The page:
High Gear: Auto VC advises market players to focus on 'mobility' not sales figures
Updated 21:37, 29-Aug-2019
CGTN Global Business

The global car industry is struggling with slumping sales. Market players should change their business models and mindsets, according to Amy Gu, managing partner at Hemi Ventures, an early-stage venture capital (VC) fund based in Silicon Valley.

The German auto trade association, Verband der Automobilindustrie (VDA), recently reported that sales in all major car markets dropped in the first half of this year. 

Japan experienced one of its bleakest half-year sales, as the registered new passenger cars during the January-to-June period were down 0.3 percent from a year ago. Light vehicle sales in the U.S. contracted almost two percent in both June and the first six months of this year. 

Across the pond, the EU's new car market contracted three percent in the first half of 2019. Top car buyers, including Britain, France and Italy all witnessed a sales slump. And car sales in China fell 14 percent due to uncertainties brought about by import tariffs.

Gu suggested that it is time for carmakers to make a change, and she advised automakers to pay more attention to the whole "mobility ecosystem," rather than staring at sales number.  

"I think the mindset about the auto industry should change. It should not only be about automotive, but also about mobility," she observed.

"People probably not only need a car, but also a bike, public transportation like planes, trains and even walking," she said, adding that car brands should "design your products around the whole mobility ecosystem, rather than just focus on selling cars."

Meanwhile, China still remains the largest single-country car market in the world based on VDA, and Germany has had its best record in the first half with registrations up 0.5 percent. The two countries are enhancing their cooperation in the auto sector, especially joining hands in developing autonomous driving technology.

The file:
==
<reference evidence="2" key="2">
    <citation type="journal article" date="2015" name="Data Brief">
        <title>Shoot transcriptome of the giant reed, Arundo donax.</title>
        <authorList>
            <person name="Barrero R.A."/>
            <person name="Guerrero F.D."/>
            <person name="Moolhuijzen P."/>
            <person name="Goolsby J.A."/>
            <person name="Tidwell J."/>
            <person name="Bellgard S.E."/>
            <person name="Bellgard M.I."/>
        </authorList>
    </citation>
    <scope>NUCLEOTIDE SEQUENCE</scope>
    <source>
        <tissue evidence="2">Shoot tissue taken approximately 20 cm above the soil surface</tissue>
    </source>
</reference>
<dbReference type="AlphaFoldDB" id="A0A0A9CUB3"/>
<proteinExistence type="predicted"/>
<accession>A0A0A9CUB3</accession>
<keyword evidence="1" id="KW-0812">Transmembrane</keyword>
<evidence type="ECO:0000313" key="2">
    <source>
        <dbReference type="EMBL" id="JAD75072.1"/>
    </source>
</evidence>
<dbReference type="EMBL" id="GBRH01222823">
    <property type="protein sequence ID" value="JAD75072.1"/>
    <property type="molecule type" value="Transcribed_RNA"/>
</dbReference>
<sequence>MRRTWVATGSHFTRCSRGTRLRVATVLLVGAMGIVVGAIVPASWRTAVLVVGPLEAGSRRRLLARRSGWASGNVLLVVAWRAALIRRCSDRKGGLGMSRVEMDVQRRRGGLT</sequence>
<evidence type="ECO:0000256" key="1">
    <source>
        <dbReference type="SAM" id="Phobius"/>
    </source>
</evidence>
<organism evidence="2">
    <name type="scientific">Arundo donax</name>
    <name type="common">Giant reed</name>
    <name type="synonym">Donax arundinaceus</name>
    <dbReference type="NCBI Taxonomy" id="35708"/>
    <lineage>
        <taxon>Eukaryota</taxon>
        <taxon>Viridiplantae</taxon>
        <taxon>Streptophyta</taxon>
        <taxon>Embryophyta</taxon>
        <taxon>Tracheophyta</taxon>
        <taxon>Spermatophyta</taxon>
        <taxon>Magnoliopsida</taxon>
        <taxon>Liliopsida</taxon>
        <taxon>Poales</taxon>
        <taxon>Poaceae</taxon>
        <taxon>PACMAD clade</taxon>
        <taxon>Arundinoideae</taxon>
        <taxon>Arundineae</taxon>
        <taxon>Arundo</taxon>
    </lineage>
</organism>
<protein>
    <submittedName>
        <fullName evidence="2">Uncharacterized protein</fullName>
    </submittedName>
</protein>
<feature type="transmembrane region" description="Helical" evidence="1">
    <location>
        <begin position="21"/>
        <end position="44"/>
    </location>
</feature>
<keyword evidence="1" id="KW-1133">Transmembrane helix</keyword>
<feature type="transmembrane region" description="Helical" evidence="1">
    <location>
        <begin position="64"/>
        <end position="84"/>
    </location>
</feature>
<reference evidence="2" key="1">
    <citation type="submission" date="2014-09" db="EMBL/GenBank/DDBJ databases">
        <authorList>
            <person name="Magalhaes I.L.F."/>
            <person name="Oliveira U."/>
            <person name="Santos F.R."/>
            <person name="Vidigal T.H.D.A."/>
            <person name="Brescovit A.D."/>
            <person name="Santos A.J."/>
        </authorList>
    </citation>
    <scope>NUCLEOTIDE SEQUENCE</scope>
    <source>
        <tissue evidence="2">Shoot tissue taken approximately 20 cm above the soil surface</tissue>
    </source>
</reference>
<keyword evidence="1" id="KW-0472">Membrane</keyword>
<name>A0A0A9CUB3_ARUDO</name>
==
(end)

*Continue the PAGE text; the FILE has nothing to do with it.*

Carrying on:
Autonomous driving means an exciting affair for all participants, including large Original Equipment Manufacturers (OEMs), consumers, investors and governments.  

"In our view, it will be a step-by-step process," Gu said. In her opinion, related technologies and regulations are "not quite ready yet."

When tech giants enter the autonomous driving area, she appreciates collaborations rather than "spending billions of dollars on buying a facility in the rural area to build out a car."

"I think collaboration will be a smart move. The biggest reason is just because tech giants are not carmakers. It takes a hundred years, probably more, for carmakers to build their factories, manufacturing facilities and hiring workers. And tech giants are just not in general good at [those things]. So I don't think it is necessary for them to acquire a brand," Gu told CGTN. 

Moreover, the development of autonomous driving will inspire auto brands to work as transportation service providers. And she agreed that consumer vehicles or delivery vehicles should be in the first waves of adopting autonomous driving. "Another example would be robot taxis, also the first case using autonomous driving," she added.